The Rotary Club of Leesburg-Daybreak shipped water purification supplies and emergency funds to Haiti following the devastation caused by Hurricane Matthew. Partnering with an anonymous local corporation, the club shipped 3,000 water purification tablet packages via FedEx to Haiti. These packages, which were sent to an area battling a cholera outbreak, will clean 3,000 liters of unsafe water. Instructions translated …

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Veteran’s Day 10k Raises Funds for Veteran Causes

13 Oct 2016


On November 6, the Loudoun County Road Runners Club will again conduct the annual Loudoun 10K Trail Race in order to raise funds for veteran causes. Since it’s origin in 2011, the trail race has generated more than $90,000 with 100 percent of proceeds going directly to veteran’s charities, specifically Boulder Crest Retreat and Pets for Vets.

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FBRM Clean-Up Day at Blue Ridge Regional Park

6 Oct 2016


Join Friends of the Blue Ridge Mountains for an Autumn clean-up to remove invasive vegetation from Blue Ridge Regional Park on Saturday, Oct. 15 from 10:00 a.m. to 2:00 p.m. Some tools and equipment will be provided, but please bring your clippers, pruning shears, or saws if you can. Directions: From Leesburg, drive west on Route 7 past the turnoff …

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Grief and Greed


By Matthew Parse What would drive a single individual to cause so much emotional stress and financial burden on hundreds, if not, thousands of families? What would drive the Town …


Opinion: Terrorism, Debt, and China: Oh My!


– By Nick Reid world can be a very dangerous place sometimes, especially for a nation state such as the United States. Although danger is always present, the number and …

Metro Money Mess Pushing West


– By Delegate Dave LaRock (R-33rd) A local paper recently quoted Loudoun Board Chair Phyllis Randall as saying that in her observation “some of the concerns raised by the people …

Dear Editor

New Proposed Uses for Western Loudoun

Loudoun County Seal Color

If you live in the middle or western part of Loudoun where you enjoy a parcel of open space near your property (which probably was put into an open space …

Bennett Knows How To Make Economy Work for All


In the election for the 10th District House seat, only one candidate has a more than three decades of success growing a local business. As the owner of a successful …

View From the Ridge

Broken Promises, Hidden by a Six-Foot Berm


By Andrea Gaines On August 9, 1825 at the age of 69, French military officer the Marquis de Lafayette was honored in Leesburg by former President James Monroe. The French-born …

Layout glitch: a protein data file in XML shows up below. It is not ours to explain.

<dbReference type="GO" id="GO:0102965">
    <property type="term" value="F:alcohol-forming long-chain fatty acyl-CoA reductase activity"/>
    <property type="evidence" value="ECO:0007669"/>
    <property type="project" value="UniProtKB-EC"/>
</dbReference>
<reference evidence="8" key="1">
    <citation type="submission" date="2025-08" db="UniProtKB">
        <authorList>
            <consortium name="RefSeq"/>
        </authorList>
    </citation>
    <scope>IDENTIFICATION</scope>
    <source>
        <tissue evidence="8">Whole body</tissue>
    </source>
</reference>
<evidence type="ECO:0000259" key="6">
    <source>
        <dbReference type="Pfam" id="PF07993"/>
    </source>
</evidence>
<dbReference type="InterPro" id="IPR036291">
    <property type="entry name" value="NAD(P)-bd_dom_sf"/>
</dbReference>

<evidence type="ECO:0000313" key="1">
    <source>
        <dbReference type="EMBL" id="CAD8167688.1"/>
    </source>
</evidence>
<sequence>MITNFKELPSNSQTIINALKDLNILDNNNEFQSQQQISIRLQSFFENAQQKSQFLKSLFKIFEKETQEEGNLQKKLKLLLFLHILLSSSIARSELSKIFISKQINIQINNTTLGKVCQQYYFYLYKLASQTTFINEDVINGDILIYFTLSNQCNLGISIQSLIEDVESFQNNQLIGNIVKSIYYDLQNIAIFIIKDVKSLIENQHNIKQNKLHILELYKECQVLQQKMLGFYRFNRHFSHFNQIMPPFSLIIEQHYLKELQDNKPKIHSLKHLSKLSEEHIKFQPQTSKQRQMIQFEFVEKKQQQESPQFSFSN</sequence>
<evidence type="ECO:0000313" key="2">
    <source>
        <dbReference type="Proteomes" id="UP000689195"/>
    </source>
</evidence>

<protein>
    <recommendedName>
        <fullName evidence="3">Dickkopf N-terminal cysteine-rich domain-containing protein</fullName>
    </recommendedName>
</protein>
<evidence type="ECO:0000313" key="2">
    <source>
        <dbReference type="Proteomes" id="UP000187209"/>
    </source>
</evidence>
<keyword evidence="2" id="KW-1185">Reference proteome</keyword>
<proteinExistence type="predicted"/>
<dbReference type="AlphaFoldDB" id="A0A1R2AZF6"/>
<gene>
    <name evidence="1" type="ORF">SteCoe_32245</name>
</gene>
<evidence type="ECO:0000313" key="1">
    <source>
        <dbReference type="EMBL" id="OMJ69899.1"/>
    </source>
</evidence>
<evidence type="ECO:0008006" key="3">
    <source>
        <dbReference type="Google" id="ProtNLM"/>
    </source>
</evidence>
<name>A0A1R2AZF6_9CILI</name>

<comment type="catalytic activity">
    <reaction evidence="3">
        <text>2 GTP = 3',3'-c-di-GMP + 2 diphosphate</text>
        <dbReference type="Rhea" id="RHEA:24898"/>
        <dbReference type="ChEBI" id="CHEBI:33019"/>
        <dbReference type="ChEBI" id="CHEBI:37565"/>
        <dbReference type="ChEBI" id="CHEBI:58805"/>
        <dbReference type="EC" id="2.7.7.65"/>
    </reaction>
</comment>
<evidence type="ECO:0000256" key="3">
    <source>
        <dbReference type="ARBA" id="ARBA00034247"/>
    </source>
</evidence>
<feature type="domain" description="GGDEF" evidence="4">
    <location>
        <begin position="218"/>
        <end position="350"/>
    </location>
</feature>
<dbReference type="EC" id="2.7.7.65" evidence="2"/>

Around Virginia

History’s Holy Places: Four Local Sites Worth Exploring This Fall


The Journey through Hallowed Ground is a 180-mile long, 75-mile wide trek from Gettysburg to Monticello, encompassing nine presidential homes and places, 18 national and state parks, and thousands of small and large historical sites. Dozens and dozens of these sites and related museums are short ride from just about …

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Land Trust Receives Large Donation

land trust

On August 22, The Land Trust of Virginia received a $10,000 gift from the Sharon D. Virts Foundation, based in Herndon. The presentation of this grant was part of the Foundation’s official launch event, held at Selma Plantation in Leesburg. Notable speakers included Sharon D. Virts, FCiFederal Founder and Chair, …

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Farmers Urged To Be On The Lookout For Marijuana


Farmers in Southwest Virginia are being urged to check their property for marijuana planted by trespassers. Within the past year, hundreds of marijuana plants have been discovered between rows of hay bales on farms in and around Pulaski County, according to the Claytor Lake Regional Drug Task Force. “Unfortunately this …

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Hunter’s First Professional Race

7 Sep 2016


Drew Hunter and Loudoun Valley classmates at his first professional race, Sir Walter Miler in Raleigh, NC in early August , l to r:  Marcos Pierce, Matt Slook, Drew Hunter, Max McNerney. Hunter finished with a time of 3:57.15. Hunter turned professional and signed with Adidas.

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Let’s Make Some Memories

3 Aug 2016


American Legion Baseball At Fireman’s Field, August 3 – 7 By Andrea Gaines American Legion Baseball is here at Fireman’s Field in a big way, featuring five consecutive blockbuster Mid-Atlantic Tournament games – August 3, 4, 5, 6 and 7. Our local Leesburg Post 34 Rangers had some nice wins …